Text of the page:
Health care reform impact for Texas?

HOUSTON A group of lawmakers from Texas met in Houston Monday to talk about the impact health care changes could have in Texas. Those lawmakers were joined by medical experts, who told us that they want health care reform, but not at the expense of cutting health care itself. That's the same concern that we came across for patients.

Steve Gonzales says he never needed hospital care before. He recently lost his job and his health insurance, a double whammy that's made it more difficult to get the medical help he needs. Gonzales wants to see healthcare reform where everyone is treated equally.

"To me, myself, it would let me know that everyone is well taken care of and that everyone that came to the hospital wouldn't be concerned if they had insurance or if they would be seen or not," said Gonzales.

Gonzales helps to make up the majority of patients at the Harris County Hospital District. Over 60 percent of patients are without insurance, and 33 percent have some type of government assistance. Just over 5 percent have insurance or other funding.

In support of healthcare reform, U.S. Senator Kay Bailey Hutchison appeared with medical leaders of the Harris County hospital district. Reform, says the senator, cannot happen by slashing federal reimbursements.

"The most important part that I am concerned about is taking away the Medicaid and Medicare hospital reimbursement that is so vital," said Sen. Hutchinson.

Dr. Vivian Ho has found otherwise. She teaches and studies health economics at the Baker Institute. Dr. Ho says less government reimbursement doesn't mean less money for hospitals.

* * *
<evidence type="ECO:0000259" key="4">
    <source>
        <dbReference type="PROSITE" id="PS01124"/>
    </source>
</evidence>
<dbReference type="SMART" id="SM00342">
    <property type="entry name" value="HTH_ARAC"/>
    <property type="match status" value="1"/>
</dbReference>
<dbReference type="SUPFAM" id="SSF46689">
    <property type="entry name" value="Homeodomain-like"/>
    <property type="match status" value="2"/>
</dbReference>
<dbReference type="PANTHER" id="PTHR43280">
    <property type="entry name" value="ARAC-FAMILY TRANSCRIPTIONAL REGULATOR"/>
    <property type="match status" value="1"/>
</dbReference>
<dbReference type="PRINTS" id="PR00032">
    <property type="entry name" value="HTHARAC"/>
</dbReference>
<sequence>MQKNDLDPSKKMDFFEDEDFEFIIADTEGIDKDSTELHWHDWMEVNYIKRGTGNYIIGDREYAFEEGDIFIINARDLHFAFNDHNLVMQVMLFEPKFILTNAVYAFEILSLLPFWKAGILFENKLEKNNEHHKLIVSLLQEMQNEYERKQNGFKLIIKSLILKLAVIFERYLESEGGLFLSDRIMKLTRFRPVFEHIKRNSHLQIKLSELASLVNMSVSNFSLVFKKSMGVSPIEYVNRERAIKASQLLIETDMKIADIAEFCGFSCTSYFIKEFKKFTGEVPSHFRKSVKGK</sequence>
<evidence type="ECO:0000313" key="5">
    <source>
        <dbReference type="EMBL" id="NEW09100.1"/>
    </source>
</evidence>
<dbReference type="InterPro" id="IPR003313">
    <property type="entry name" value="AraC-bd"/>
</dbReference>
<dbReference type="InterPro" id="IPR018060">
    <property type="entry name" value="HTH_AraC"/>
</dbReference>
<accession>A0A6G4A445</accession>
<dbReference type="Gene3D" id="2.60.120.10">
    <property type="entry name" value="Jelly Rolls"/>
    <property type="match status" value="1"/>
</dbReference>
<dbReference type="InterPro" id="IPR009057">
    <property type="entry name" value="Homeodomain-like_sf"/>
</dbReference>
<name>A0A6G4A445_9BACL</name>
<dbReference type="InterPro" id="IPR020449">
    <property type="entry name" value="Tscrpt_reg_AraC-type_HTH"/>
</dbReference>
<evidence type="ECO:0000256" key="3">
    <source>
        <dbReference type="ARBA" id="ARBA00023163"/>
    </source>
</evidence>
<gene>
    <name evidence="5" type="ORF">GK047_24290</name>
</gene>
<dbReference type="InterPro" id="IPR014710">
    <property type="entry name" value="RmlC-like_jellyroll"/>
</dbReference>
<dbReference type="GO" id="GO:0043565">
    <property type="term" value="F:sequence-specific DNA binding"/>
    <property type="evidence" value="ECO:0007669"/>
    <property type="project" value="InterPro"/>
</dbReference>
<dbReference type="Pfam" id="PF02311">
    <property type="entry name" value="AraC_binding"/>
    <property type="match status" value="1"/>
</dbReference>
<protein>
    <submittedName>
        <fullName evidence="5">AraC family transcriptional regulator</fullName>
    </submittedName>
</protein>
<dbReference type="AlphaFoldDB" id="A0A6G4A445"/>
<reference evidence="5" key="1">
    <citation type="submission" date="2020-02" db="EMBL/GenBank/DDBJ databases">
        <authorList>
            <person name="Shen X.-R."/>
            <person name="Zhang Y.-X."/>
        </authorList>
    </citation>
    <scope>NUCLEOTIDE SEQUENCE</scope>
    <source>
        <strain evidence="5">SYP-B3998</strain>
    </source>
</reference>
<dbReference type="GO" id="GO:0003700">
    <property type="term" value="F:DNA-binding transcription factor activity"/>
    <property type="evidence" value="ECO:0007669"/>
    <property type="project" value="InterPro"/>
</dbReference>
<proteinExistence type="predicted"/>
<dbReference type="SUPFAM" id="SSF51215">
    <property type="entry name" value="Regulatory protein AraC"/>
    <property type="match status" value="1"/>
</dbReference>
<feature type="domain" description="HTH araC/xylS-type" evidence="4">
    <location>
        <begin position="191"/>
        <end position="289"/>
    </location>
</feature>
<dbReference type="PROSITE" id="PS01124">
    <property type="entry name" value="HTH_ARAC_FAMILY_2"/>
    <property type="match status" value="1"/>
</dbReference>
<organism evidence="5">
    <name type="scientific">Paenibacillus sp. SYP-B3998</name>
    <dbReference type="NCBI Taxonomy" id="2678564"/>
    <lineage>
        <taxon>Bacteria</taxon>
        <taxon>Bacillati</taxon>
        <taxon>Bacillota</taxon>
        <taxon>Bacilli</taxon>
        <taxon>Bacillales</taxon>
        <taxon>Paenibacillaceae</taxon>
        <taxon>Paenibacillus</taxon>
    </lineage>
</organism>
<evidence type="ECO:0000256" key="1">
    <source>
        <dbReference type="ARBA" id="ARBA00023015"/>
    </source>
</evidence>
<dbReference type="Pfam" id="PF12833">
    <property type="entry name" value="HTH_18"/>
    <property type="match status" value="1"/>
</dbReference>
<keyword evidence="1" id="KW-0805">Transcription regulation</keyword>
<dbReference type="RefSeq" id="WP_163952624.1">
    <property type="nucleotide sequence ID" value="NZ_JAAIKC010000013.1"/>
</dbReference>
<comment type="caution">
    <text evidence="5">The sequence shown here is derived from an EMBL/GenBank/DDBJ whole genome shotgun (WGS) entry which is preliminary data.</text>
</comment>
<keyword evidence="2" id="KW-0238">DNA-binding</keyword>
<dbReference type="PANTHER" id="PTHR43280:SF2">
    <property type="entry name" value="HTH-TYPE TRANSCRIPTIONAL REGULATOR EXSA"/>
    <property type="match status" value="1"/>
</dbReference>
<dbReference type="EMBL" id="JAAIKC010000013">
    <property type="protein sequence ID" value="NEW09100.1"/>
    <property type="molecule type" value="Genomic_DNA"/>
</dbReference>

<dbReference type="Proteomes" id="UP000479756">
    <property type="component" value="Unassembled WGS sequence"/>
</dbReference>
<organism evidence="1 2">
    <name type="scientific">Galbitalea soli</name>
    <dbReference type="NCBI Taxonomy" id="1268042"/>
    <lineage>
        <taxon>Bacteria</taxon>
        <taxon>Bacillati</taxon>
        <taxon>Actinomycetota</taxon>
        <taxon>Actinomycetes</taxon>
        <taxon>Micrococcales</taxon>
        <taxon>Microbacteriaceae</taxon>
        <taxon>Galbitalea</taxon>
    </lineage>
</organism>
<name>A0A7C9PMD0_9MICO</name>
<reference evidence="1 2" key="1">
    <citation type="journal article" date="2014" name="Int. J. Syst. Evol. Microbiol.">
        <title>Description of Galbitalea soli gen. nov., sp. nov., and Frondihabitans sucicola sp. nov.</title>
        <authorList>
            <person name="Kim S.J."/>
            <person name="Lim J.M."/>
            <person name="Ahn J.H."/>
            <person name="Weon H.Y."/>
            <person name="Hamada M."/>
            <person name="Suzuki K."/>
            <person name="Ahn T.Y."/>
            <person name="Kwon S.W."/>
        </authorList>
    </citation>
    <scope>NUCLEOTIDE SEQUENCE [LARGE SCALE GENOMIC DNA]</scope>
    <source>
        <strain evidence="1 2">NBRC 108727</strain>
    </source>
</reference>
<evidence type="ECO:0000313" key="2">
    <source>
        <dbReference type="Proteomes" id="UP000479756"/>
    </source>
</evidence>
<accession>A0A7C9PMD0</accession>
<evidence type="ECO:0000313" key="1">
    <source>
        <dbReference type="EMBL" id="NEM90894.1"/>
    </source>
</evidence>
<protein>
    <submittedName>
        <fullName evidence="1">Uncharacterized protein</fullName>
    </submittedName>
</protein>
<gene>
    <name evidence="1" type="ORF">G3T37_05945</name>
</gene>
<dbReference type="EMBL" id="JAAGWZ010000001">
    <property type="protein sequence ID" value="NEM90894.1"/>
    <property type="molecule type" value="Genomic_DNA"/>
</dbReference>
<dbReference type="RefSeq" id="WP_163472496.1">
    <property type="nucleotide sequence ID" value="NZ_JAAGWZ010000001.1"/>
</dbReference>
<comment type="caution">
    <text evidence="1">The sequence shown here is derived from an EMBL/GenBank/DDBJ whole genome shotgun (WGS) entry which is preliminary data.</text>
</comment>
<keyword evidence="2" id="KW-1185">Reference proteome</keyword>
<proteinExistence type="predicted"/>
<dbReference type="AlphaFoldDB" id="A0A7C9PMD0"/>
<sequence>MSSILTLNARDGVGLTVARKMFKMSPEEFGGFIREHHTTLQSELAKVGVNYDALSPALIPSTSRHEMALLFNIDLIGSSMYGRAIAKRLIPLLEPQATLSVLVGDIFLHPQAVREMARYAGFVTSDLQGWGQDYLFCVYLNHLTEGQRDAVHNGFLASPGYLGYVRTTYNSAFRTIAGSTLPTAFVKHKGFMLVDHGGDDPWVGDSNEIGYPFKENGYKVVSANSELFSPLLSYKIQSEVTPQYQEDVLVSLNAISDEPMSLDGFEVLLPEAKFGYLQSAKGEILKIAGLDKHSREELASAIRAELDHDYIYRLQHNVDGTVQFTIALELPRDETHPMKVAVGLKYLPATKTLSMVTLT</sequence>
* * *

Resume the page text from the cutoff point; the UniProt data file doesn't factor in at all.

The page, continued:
"My understanding is that the administration is planning to increase the rate of health care insurance coverage for the uninsured that should reduce some of the financial pressure on hospitals so they should be willing to accept lower reimbursements because they are going to have to pay for fewer uninsured patients," said Dr. Ho.

The amount of the uninsured in Texas is massive. Over 5 million Texans don't have insurance. Of that, 72 percent have one person in the family working full-time. Sixty-eight percent of the state's uninsured are legal citizens.

"It's not about holding back any type of change. What we want is thoughtful careful change," said Dan Wolterman, CEO of Memorial Hermann Healthcare System.

It's a goal shared by patients who say they don't want to get priced out of getting health insurance.

"I have to pay too many other bills and to worry about health insurance, I would rather not have to worry about the price of health insurance," said uninsured Jasmine Hill.

Last week, Governor Rick Perry suggested he would consider invoking the state's rights protection under the 10th Amendment. He claims a federal government health care plan would be financially unstable and horrible for Texas.

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